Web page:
Management plays an important role in moving to Better Management. If the fault is with management, then that needs fixing. Distinguishing between operations (what managers want) and the operating systems (what most have not thought about) helps us emphasize where the true competitive advantage lies: the opportunity for real managers to think about how they lead, organize, and manage. That’s work on the system. Real managers know that the task is to change the way we lead people, how we organize ourselves, and how we get work done. It’s the primary responsibility of managers to establish an operating system that suits the people, the purpose of the organization and the context of their business.

The key to what needs to be fixed is what happens at the top of the organization. From using our diagnostic tool to measure management based on the criteria for competitive advantage, we have learned that managers are overconfident in their own management and tend to underestimate the management capability of their teams. It’s called the Dunning-Kruger effect. But why guess if you can know?

The Better Management standards come with the following:

  • A work environment where people engage and get work done.
  • A strategy that clears expectations with results that keep promises and create value.
  • Management that mobilizes resources with self-responsible people who make the client offering specific.
  • People who unfold their potential and perform in ways that are hard to copy.
  • An operating system to master higher challenges without shortcuts.
  • A toolbox with systems for leaders to capture new opportunities that are deeply embedded in culture.

It is interesting to note that, in overviews of key innovations over the past 200 years, management is never mentioned as a radical innovation that gets the respective recognition. Andrew Hill (2021), the Financial Times management journalist, put it as follows: “Take any middle manager from 2011 or 1991 or even 1961, and he would still belong to a large corporation, have an office with a desk, is somewhere on the org chart, has an incentive plan, is part of the hierarchy, follows a bunch of sociopaths with high-sounding titles giving orders.” One of the reasons for missing innovation is that 20th-century traditional management systems still work. Hierarchy offers structure in a complex world. Offices provide a hub for face-to-face interactions. But the systemic inertia is to blame for the slow pace of change. “Rigid hierarchies can become bloated, timid, complex, insular, arthritic and highly politicized,” to quote Gary Hamel talking at a workshop held at the 2021 Global Drucker Forum in Vienna.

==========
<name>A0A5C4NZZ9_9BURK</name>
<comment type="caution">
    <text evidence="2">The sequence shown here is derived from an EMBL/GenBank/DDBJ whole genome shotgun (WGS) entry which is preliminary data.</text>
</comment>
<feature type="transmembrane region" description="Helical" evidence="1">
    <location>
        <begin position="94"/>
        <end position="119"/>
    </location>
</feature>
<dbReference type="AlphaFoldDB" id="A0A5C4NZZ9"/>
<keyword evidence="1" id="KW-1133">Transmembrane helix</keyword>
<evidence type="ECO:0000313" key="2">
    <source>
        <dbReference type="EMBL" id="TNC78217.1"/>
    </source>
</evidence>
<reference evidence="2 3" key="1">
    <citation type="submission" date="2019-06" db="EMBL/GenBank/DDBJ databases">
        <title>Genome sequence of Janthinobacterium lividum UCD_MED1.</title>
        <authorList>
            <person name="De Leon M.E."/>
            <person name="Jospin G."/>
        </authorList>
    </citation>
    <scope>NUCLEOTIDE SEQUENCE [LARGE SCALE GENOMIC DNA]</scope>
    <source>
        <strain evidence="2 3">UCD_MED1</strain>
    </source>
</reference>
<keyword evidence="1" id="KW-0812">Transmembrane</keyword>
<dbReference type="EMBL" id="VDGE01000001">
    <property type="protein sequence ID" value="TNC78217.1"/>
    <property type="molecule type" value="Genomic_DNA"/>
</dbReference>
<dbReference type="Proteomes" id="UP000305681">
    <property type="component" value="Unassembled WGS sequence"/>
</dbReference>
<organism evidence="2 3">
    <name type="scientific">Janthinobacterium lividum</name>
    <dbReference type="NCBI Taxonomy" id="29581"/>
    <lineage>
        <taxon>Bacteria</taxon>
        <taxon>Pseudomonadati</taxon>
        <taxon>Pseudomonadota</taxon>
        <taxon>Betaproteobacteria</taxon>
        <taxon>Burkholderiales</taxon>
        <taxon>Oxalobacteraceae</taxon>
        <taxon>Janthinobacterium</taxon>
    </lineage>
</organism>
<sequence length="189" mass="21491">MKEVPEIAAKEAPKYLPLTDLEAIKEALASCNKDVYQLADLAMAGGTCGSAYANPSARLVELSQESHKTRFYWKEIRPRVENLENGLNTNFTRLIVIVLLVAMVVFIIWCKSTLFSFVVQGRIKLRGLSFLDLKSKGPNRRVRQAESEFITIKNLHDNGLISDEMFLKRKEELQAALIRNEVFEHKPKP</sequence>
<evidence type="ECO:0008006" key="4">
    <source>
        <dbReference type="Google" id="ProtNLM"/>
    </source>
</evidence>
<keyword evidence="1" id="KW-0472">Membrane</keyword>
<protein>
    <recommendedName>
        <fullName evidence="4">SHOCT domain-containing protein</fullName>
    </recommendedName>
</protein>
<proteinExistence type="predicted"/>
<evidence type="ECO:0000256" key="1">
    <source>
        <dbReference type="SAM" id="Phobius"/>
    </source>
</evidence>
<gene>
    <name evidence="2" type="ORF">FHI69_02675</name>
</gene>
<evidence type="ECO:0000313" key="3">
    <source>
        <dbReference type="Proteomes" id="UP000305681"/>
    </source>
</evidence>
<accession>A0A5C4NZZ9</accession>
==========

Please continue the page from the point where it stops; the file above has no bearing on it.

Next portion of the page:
Overall, better-managed organizations make a difference. They are considerably more agile, people-centric, and ready for a dynamic market environment. And they are better off competing in the future: performance is 21% higher, innovation 25% higher, and growth 28% higher.

Better Management is a yardstick. Investments in Better Management clearly pay off as a sustainable competitive advantage.

Why guess if you can know. Better Management comes with a diagnostic tool for managers to review six principles that make up management as a competitive advantage. Learn more to set your standards: https://management-insights.ch/en/diagnostics/better-management


LUKAS MICHEL is the owner of Agility Insights AG, based in Switzerland, and CEO of Lukas Michel Management Insights, a global network of experienced business mentors. Over the course of his 40-year career, he has worked with executive teams around the world, focusing on management and agility for a diverse range of local, national,and global organizations. Lukas is the author of The Performance Triangle, Management Design, People-Centric Management and Diagnostic Mentoring.

LinkedIn: https://www.linkedin.com/in/lukasmichel/